Note: the camera’s firmware is not final, so there will be no evaluation of image quality yet, or full size files or crops. Also bear in mind that some of the observations may change after final firmware. Most of the images in this review are mostly SOOC JPEG; a few have minor color corrections and all B&W images were converted from colour source files.There are also more samples in this Flickr set.

I also have the X-Q1 here; I just haven’t had time to shoot with it yet.

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Quick thoughts on the Sony A7 and A7R


Image from B&H.

The internet is going to be full of anticipation, excitement, speculation and various forms of virtual hand-wringing over Sony’s latest announcement: full frame mirrorless. I’m sure some bloggers have already had a chance to use one, but given the local market entity’s attitude, don’t expect to see a review from me anytime soon (if at all). As interesting as it is, I simply won’t be able to get a camera. What I can do is put together a few initial thoughts. I don’t normally join the equipment frenzy, but I think this is significant enough that it warrants some serious consideration.

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Book review: On This Earth, A Shadow Falls by Nick Brandt

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Spoiler alert: my product photos in no way do this book justice. Not even close.

This article is going to be much less of a review than a gushing of praise; if you have a single photographic bone in your body, enjoy fine art printing, or photo books, or nature, or animals, or Africa, or any combination of the above – I think you’ll be blown away by this book. And at current discounts, it’s a steal for what you’re getting. I’d actually held off writing the review for some months simply because I wanted to a) have another chance to really study the images without the initial awe (it didn’t work, the awe is still there) and b) find a way to adequately express how they make me feel, as the audience.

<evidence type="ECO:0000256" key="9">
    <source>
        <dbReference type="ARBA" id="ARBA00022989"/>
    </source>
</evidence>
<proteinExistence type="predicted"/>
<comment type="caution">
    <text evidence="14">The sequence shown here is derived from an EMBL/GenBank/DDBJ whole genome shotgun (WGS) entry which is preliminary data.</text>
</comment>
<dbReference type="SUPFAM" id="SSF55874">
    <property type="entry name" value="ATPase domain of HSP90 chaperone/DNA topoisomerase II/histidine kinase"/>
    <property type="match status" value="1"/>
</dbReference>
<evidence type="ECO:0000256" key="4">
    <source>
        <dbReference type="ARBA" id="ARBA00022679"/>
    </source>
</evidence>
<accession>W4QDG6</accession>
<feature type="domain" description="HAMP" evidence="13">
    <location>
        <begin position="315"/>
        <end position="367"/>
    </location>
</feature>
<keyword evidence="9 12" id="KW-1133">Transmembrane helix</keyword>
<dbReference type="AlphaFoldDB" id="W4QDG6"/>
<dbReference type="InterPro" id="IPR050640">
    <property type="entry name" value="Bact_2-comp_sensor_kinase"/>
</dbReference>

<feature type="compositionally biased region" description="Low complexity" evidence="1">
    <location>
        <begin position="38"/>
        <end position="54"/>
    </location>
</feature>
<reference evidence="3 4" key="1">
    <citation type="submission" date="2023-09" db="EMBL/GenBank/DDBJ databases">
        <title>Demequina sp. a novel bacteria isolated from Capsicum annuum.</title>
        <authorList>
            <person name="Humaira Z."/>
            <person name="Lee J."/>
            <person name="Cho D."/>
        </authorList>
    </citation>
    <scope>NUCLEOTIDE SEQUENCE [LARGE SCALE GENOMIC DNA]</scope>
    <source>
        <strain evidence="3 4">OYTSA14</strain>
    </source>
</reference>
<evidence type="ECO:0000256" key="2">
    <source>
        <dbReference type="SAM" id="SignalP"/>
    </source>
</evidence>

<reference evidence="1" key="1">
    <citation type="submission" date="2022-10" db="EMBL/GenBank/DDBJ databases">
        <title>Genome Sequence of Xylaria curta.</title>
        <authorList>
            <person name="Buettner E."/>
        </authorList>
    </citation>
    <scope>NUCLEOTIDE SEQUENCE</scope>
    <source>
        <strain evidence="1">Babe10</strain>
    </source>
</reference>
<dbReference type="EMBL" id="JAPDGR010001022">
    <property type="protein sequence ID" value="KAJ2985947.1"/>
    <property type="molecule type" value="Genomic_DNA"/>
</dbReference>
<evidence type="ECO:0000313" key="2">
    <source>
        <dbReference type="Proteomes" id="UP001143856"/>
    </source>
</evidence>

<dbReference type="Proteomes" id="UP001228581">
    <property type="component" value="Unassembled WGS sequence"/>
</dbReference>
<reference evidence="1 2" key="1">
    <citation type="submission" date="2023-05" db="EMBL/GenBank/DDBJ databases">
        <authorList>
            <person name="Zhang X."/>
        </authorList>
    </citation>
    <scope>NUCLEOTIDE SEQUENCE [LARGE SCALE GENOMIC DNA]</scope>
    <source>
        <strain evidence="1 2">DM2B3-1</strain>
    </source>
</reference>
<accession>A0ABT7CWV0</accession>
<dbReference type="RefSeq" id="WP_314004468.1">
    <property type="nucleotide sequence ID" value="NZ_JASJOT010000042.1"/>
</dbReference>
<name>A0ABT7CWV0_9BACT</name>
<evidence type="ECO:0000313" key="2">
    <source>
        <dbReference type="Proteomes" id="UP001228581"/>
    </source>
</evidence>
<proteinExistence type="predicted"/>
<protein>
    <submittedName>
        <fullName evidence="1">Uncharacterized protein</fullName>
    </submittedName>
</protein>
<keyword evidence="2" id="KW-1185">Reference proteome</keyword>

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Olympus OM-D E-M1 review updated with thoughts on RAW quality

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Now that ACR has preliminary support for E-M1 raw files – amongst a whole load of other cameras – in ACR 8.2 (available here for Mac and Windows), I’ve gone through and reprocessed a few to assess the RAW quality of the E-M1′s sensor; I expect to have more thoughts on this in the longer term after I have a chance to put the camera through a greater variety of scenarios. Sadly, my loaner went back yesterday, so further updates after this one will have to wait until my own cameras arrive in October.

The full updated review is here. MT

Lens review: The Olympus 12-40/2.8 M.Zuiko PRO

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Announced and available together with the new OM-D E-M1 (reviewed here), the 12-40/2.8 M.Zuiko Digital PRO (24-80mm equivalent) is the first in a new line of M.Zuiko Digital PRO lenses. Development of an equivalent-grade f2.8 fast telephoto zoom was also announced, with a 2014 release. Thanks to the folks at Olympus Malaysia, I’ve had the opportunity to use this lens together with the new camera for some time now. Read on for my review.

Advanced warning: Flickr will apparently be down for maintenance for a little while on Friday 13/9, so if some images don’t appear, it’s because they’re hosted there…